Arizona: Tucson bans soliciting from traffic medians

Hawking newspapers, selling merchandise and begging from Tucson traffic medians will be illegal, starting next year. The City Council voted 6-1 on Oct. 22 to ban selling, begging and charity solicitations from medians, beginning May 1. Councilwoman Carol West, who proposed the bill, said it was needed for safety, but many who spoke in favor of the bill said beggars and hawkers are eyesores and hurt tourism. Amelia C. Cramer, an attorney for Tucson Newspapers, which handles circulation, advertising and other business functions for the separately owned Tucson Citizen and Tucson Star, said the ordinance amounts to governmental prior restraint on the press and restricts free speech. About 50 hawkers sell roughly 2,400 copies of the Citizen each day, 6% of the newspaper's circulation. In an effort to stop the ban, Michael A, Chiak, the Citizen's editor and publisher, proposed a plan that would raise hawker pay and hold the city free from liability if hawkers or their customers were injured. However, Councilman Jerry Anderson called the raise too little, too late. Associated Press

Colorado: Library to restrict minors' Internet access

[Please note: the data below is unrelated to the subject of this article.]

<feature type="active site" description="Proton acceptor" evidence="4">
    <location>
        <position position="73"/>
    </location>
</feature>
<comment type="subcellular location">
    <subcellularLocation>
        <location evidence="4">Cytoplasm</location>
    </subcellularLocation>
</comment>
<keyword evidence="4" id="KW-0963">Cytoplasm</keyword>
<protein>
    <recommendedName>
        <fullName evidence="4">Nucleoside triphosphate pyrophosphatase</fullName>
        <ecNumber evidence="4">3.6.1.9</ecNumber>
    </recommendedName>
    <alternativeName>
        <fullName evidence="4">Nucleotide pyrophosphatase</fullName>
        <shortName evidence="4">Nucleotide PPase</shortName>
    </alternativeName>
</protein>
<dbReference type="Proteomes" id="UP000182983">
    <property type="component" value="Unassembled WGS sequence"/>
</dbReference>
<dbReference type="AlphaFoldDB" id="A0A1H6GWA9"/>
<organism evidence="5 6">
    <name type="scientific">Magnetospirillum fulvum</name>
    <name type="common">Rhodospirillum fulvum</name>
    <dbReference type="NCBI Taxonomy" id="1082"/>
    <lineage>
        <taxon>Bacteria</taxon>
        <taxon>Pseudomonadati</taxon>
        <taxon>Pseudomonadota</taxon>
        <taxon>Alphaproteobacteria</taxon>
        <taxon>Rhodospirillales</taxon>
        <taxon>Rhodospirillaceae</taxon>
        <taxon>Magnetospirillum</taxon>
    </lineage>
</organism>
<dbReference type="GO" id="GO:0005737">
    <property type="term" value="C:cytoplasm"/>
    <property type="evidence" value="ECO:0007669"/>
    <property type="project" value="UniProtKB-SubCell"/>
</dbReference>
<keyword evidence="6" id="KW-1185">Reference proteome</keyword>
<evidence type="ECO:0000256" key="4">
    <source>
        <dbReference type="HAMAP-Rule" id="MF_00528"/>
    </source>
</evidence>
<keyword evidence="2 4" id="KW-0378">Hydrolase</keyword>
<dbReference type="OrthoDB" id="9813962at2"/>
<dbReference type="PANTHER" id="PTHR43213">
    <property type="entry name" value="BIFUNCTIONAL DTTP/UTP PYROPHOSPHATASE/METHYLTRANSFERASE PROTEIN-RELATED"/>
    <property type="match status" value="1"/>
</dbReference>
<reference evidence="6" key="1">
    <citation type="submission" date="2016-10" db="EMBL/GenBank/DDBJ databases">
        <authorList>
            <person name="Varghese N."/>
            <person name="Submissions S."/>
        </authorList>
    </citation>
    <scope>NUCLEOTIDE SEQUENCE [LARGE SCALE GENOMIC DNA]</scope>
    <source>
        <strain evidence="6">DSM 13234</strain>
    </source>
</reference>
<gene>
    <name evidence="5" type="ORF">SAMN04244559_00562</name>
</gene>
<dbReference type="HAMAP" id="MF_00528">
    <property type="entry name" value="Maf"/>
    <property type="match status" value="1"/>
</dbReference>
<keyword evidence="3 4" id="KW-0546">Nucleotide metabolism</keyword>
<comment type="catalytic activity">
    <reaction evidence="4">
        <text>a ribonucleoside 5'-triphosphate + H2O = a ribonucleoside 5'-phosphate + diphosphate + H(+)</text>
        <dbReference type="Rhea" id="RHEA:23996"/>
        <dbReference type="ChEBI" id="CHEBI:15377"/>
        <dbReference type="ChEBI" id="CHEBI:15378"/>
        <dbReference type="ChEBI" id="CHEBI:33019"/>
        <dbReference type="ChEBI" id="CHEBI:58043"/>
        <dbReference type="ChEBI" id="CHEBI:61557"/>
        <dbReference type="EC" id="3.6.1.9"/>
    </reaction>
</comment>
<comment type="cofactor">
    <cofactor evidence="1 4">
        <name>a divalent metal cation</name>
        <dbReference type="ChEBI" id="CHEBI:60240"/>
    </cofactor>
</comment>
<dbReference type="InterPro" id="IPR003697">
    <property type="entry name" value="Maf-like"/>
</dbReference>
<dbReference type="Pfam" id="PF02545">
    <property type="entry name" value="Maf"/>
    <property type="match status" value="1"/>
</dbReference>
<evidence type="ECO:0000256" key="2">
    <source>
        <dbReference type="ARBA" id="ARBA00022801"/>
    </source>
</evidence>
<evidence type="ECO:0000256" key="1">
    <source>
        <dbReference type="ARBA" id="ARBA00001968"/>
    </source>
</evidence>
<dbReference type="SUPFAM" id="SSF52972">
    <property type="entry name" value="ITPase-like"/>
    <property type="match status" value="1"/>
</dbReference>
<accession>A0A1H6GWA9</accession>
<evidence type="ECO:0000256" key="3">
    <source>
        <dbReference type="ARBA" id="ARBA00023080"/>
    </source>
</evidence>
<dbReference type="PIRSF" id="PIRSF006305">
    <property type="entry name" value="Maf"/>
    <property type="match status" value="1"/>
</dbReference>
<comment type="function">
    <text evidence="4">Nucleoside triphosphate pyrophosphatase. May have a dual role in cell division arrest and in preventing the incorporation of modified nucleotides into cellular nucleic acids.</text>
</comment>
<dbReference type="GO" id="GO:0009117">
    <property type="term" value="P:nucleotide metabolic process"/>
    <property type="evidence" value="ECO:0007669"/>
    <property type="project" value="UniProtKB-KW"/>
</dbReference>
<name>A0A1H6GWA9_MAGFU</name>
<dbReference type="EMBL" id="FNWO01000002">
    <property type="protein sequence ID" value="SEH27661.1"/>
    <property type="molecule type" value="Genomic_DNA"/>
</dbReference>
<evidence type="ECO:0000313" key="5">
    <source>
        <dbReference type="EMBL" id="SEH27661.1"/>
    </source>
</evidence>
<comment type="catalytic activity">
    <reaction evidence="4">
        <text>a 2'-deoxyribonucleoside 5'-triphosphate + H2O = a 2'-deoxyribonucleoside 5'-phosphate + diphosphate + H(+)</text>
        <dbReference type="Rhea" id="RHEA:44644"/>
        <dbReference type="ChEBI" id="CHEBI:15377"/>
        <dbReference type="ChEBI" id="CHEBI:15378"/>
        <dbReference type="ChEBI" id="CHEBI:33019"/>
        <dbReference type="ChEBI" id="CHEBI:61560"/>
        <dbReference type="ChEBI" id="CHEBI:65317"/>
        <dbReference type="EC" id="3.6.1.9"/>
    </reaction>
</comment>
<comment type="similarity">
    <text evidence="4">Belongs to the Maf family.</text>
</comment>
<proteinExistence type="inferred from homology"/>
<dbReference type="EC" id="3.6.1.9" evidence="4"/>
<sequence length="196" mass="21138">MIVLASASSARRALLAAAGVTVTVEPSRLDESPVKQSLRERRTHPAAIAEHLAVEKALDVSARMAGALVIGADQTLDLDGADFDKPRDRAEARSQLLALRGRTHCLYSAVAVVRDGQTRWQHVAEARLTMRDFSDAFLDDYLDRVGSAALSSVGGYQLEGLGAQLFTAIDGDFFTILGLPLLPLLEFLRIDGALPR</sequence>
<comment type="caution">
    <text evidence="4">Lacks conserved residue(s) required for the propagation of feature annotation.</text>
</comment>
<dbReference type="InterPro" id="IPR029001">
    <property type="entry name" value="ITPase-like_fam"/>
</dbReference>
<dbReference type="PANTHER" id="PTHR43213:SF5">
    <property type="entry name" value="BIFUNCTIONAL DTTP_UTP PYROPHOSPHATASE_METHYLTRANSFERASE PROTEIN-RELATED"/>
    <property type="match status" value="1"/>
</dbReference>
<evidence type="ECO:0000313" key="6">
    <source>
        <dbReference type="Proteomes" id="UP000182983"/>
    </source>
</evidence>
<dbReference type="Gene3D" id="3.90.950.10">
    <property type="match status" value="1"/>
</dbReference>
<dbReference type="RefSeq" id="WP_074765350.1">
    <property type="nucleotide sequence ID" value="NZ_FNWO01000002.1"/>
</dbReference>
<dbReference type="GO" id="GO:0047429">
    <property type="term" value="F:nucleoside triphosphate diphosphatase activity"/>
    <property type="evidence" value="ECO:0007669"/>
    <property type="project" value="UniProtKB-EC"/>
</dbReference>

Broomfield library officials have angered some residents with a plan to limit what sites Web surfers can visit on the library's computers. The library will equip two of four Internet-access computers with filters, requiring minors to have parental permission to surf as part of less-tolerant Internet-use policy to meet the requirements of new state grants. This is the first year the state is making money available to libraries as part of a $2 million grant program. To be eligible, libraries must restrict minors' access to Internet sites that are obscene or promote illegal activities. Helen Martin, director of Broomfield's Mamie Doud Eisenhower Library, is bothered by the semblance of censorship the program has. Still, she said it's important that the library meet the new state guidelines because it stands to gain almost $10,000 for new materials. Colorado is one of four states that historically has not supplied state money to its libraries, which depend on property taxes, federal funds and public donations. Associated Press